In May 2010, the Government committed to review employment laws for “employers and employees, to ensure they maximise flexibility for both parties while protecting fairness and providing the competitive environment required for enterprise to thrive”.
The proposal for a new type of contract, the “employee-shareholder” contract, which in turn creates a new employment status of individual, is designed to build on measures already implemented – such as the increase to the unfair dismissal qualifying service to 2 years – and those already being considered such as settlement agreements.
Under this measure, employers will be able to offer individuals contracts under this new status, whereby employee shareholders will receive shares in the company of a minimum £2000. Shares up to a maximum of £50,000 will be exempt from capital gains tax. However, shares will still be subject to income tax and national insurance contributions. These individuals will receive the same employment rights as a regular ‘employee’ except for unfair dismissal, certain rights to request flexible working and training, and statutory redundancy pay. They will also need to give longer notice to return from maternity or adoption leave.
Dismissals for an automatically unfair reason
will not be covered under the new status. This means that an employee owner would still be able to make a claim for unfair dismissal if they asserted the dismissal was because, for example, they had made a protected disclosure, or because they had made a flexible working request, or because they had become entitled to a higher level of minimum wage.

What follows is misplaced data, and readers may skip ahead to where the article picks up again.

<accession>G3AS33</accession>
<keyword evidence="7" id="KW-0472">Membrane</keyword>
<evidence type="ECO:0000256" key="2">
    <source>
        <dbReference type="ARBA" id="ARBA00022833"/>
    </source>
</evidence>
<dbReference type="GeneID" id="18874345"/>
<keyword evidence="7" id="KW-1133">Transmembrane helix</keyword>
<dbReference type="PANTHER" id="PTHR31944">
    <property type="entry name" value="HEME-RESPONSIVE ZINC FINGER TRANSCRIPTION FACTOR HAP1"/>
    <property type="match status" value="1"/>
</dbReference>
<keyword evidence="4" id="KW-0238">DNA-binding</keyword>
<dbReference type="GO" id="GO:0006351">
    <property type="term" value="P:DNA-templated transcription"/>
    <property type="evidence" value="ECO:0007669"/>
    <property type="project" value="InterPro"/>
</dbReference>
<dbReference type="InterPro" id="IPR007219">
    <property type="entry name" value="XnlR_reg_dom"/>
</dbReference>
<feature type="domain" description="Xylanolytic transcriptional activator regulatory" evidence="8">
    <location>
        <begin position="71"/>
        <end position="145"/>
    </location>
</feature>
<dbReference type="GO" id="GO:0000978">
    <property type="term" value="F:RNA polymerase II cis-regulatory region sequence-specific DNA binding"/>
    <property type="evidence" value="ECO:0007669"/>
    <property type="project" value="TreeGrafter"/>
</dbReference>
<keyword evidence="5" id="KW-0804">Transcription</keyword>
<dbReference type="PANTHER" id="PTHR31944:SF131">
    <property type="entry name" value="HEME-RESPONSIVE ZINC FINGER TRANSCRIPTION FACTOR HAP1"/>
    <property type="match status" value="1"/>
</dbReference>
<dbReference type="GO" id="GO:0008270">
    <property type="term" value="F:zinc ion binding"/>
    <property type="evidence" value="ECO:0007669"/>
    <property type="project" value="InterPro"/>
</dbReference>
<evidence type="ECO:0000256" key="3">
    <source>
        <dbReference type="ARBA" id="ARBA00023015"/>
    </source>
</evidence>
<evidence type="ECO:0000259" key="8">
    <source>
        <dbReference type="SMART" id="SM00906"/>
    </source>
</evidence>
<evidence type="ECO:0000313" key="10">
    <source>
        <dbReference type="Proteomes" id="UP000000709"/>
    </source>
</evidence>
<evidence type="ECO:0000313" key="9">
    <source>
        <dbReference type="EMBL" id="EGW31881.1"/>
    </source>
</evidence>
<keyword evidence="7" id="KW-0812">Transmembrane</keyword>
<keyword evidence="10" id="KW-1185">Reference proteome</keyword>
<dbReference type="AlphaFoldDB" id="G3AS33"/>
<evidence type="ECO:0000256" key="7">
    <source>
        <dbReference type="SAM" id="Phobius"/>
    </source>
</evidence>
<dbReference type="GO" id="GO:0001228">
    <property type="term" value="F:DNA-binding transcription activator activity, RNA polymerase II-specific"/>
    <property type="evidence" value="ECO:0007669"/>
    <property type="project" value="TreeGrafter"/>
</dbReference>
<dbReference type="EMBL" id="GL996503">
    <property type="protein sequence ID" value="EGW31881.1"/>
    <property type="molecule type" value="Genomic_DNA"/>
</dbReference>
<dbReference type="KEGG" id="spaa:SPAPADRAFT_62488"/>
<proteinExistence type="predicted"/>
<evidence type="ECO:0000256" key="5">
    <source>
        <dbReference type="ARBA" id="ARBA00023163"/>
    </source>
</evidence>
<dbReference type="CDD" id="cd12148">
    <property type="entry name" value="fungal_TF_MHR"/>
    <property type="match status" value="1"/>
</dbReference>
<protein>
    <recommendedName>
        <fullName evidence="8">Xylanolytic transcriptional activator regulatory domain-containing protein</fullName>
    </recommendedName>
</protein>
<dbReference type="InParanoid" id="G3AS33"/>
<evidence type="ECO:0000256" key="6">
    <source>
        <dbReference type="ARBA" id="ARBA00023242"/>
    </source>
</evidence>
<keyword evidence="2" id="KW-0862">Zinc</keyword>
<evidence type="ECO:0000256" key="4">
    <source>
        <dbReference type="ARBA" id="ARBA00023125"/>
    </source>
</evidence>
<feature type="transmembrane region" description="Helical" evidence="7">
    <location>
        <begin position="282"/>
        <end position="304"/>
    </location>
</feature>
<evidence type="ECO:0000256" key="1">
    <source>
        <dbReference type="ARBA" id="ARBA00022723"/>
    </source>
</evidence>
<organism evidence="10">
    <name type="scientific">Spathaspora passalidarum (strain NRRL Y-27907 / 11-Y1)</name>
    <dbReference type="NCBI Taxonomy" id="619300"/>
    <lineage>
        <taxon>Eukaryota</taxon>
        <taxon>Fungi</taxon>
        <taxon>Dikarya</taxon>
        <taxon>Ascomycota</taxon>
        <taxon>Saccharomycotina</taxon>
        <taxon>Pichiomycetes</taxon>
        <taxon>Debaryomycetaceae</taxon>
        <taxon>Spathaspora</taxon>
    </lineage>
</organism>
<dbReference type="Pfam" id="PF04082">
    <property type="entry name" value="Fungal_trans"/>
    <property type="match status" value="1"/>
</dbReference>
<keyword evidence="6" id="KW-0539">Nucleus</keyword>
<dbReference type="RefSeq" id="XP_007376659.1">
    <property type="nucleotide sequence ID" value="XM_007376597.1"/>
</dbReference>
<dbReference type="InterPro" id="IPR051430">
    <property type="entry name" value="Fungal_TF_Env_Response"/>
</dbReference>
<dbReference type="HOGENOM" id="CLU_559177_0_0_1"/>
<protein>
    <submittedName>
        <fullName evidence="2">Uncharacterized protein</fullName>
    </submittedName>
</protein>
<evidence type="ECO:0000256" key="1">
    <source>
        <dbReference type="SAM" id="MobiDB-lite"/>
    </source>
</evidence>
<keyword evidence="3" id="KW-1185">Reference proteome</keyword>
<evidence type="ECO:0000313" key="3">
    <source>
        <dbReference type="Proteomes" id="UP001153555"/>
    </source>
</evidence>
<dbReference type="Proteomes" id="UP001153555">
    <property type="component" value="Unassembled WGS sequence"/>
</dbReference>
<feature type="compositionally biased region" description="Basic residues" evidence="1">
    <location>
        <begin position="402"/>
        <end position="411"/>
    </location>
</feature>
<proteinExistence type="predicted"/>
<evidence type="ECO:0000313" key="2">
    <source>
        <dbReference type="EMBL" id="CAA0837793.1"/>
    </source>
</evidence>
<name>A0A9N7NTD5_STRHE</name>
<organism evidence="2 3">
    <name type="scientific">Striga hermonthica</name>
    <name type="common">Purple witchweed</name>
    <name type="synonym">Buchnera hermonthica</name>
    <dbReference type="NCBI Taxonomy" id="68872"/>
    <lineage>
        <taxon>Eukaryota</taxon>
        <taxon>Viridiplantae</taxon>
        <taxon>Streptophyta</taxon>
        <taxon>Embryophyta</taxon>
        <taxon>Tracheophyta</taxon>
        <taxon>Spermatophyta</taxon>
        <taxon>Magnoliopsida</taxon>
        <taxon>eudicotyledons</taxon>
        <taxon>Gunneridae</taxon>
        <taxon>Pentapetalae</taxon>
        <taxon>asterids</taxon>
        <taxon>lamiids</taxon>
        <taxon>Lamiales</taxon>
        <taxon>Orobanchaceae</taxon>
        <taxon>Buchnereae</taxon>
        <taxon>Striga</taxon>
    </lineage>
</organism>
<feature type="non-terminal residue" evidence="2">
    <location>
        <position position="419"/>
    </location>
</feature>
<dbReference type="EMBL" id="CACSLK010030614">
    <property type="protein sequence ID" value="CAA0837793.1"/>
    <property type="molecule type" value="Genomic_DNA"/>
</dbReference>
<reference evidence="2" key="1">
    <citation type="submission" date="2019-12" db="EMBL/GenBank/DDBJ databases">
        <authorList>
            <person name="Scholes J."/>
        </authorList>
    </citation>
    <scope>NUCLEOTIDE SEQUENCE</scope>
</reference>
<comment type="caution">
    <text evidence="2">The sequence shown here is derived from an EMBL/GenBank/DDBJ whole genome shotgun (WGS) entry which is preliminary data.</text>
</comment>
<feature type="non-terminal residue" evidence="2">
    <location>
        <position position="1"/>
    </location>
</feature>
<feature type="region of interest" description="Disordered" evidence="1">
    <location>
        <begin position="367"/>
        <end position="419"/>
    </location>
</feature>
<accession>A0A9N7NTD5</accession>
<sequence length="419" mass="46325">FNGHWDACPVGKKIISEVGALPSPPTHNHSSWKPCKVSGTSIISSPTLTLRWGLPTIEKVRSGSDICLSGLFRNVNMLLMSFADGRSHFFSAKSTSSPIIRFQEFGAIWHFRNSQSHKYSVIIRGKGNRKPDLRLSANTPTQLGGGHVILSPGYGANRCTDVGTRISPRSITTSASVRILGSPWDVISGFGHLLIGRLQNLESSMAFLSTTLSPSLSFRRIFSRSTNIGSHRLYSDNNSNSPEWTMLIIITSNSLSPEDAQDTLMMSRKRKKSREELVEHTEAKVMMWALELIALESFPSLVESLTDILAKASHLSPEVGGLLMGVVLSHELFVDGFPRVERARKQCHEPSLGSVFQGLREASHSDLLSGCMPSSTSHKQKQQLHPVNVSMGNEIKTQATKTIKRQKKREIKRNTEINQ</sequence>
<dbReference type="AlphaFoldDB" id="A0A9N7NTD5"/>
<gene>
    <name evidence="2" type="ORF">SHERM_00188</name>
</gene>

An employee owner would also still be able to claim that they had been unfairly dismissed because of a discriminatory reason. Anti-discrimination legislation is not affected by employee owner status.
Companies of any size will be able to use these contracts but it is principally intended for fast-growing companies that want to benefit from the flexibilities available through the new status by reducing the risk of being taken to a tribunal over employment rights. It may not be appropriate for all businesses but will add to the options in determining employment relationships. Importantly, employee owners will own part of the company they work for.
The Government anticipates that employers would choose to apply restrictions on the shares they issue. The employer would be allowed to include a clause in contracts requiring the employee to surrender shares when the employee left, was dismissed or made redundant. Where shares are surrendered, the employer would be required to buy back the employee’s shares at a reasonable value.
Shares will be valued according to their unrestricted market value at the time they are awarded. The Government is keen to ensure that valuation requirements beyond those that already exist are not imposed. Depending on the design of the forfeiture and buy back requirements, and any tax requirements, a further valuation of the shares may be needed.
For any further information please call our Advice Service on 0844 892 2772.
By Nicola Mullineux